Growing up in the Pacific Northwest I was spoiled. I was hand-fed Dungeness crab as a baby and got to pick my own sun-ripened blackberries near our favorite swimming lake each weekend. It seemed as if nature was there just for me to eat.
I remember one particular instance of tasting the most tantalizing beach grilled, wild caught salmon. This meal will forever live in infamy. See the thing is when you love food it is not just the bites you take; it is the entire sensory experience of eating. That’s why so much of food is linked to sense memory. We all have these meals in us that resonate and bring us back to a specific moment with our closest friends or family where life seemed better. Like in the movie Ratatouille where the harsh critic is transported back to his youth in the French countryside and his expression changes from a grimace to a radiation of joy. Food has the power to move us well beyond the confines we adhere to in our day to day.
So, back to that beach off the cooler side of the Pacific. It wasn’t a perfectly cloudless day- it was the Pacific Northwest. It was overcast and a bit blustery and us kids had been flying kites on the cliffs and racing about all day. Lucky for us, my father had caught a magnificent chinook salmon and was grilling it on one of the charcoal grills dotting the beach. His adornments were simple: fresh lemon and dill along with sea salt and freshly cracked pepper. I swear in over ten years I have never tasted a salmon as delicious or as perfectly cooked. So here is to the joy of simplicity.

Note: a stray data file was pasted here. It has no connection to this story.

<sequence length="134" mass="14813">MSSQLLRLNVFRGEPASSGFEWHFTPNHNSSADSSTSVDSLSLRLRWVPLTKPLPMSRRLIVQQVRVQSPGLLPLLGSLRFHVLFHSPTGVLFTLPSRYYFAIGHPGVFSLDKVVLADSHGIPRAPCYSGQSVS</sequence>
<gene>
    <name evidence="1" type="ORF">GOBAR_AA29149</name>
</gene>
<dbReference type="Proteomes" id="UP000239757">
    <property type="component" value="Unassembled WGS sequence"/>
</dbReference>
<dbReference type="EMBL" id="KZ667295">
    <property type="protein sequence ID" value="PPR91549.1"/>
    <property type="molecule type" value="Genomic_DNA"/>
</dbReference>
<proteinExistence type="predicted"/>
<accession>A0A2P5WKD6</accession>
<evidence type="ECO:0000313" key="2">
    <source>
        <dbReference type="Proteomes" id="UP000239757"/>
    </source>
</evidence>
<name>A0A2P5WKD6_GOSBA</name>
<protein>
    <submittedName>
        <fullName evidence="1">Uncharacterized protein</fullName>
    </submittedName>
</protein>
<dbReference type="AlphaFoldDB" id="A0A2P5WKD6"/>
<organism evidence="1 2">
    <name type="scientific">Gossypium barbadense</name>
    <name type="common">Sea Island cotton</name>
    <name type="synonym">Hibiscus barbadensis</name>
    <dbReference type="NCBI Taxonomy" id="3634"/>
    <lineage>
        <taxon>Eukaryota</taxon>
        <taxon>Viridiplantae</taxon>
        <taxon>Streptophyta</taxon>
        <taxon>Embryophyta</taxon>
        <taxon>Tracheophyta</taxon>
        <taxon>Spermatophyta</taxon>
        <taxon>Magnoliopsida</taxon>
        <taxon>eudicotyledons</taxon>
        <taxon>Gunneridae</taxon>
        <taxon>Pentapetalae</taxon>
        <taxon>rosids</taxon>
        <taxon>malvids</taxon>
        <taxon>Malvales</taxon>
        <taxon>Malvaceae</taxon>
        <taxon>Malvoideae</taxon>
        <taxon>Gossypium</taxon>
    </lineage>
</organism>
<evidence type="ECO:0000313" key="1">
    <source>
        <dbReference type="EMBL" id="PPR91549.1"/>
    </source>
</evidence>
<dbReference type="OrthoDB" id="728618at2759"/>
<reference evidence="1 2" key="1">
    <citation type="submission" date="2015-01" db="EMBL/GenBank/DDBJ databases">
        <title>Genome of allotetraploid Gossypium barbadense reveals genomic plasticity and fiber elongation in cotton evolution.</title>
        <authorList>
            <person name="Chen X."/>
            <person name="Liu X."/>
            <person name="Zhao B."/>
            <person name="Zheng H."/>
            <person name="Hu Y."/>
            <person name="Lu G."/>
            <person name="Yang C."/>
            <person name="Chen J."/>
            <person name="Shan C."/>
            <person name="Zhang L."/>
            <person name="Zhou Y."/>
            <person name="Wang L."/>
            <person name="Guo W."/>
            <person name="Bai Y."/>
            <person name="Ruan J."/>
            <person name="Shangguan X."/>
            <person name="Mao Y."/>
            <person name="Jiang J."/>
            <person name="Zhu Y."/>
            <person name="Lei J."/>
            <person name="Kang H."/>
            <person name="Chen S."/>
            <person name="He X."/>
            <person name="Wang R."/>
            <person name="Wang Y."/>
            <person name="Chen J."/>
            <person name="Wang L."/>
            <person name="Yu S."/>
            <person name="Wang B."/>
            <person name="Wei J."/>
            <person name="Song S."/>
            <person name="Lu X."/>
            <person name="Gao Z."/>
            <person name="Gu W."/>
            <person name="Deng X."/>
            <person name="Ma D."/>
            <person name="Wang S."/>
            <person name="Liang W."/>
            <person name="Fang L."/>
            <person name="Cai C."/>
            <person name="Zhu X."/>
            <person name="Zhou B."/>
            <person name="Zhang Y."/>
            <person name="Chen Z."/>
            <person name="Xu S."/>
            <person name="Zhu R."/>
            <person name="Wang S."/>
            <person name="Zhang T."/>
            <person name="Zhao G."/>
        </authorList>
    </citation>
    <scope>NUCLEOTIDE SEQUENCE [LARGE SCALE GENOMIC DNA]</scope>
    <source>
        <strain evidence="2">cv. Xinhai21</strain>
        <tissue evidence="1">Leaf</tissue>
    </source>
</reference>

The Perfect Beach Grilled Salmon
1 whole side of wild sockeye salmon (deboned but with skin)-- King, Coho, and Chinook are also quite lovely
2 tablespoons of butter
Fresh dill sprig
Salt and freshly cracked pepper
1. Heat up grill to a medium heat. To increase flavor, you can add in aromatic wood like cedar or alder to coals.
2. Rub Salmon with butter then place skin down on the grill with the thickest side towards the inside of the grill. This will allow for even cooking.
3. Cook entirely on the skin side.
4. Place the dill sprig across the salmon and cook until the flesh turns opaque (it will be a delicate pink color with a slight bit of translucence in the center). The perfect moment to remove is just as the flesh starts to flake.
5. Once you remove the salmon squeeze fresh lemon juice over top and season with salt and pepper.
The perfect sides are grilled asparagus, an herbed cous cous salad, a crusty loaf of french bread and assorted cheeses, and a big bold red wine. Or you can go for a crisp rueda if you feel strongly that fish must be served with white wine. I personally don't.
Then sit back with friends and family and dig in!
(Pictured above: Aurora and her fly fishing Uncle Bill-- infamous for his skills in catching magnificent salmon)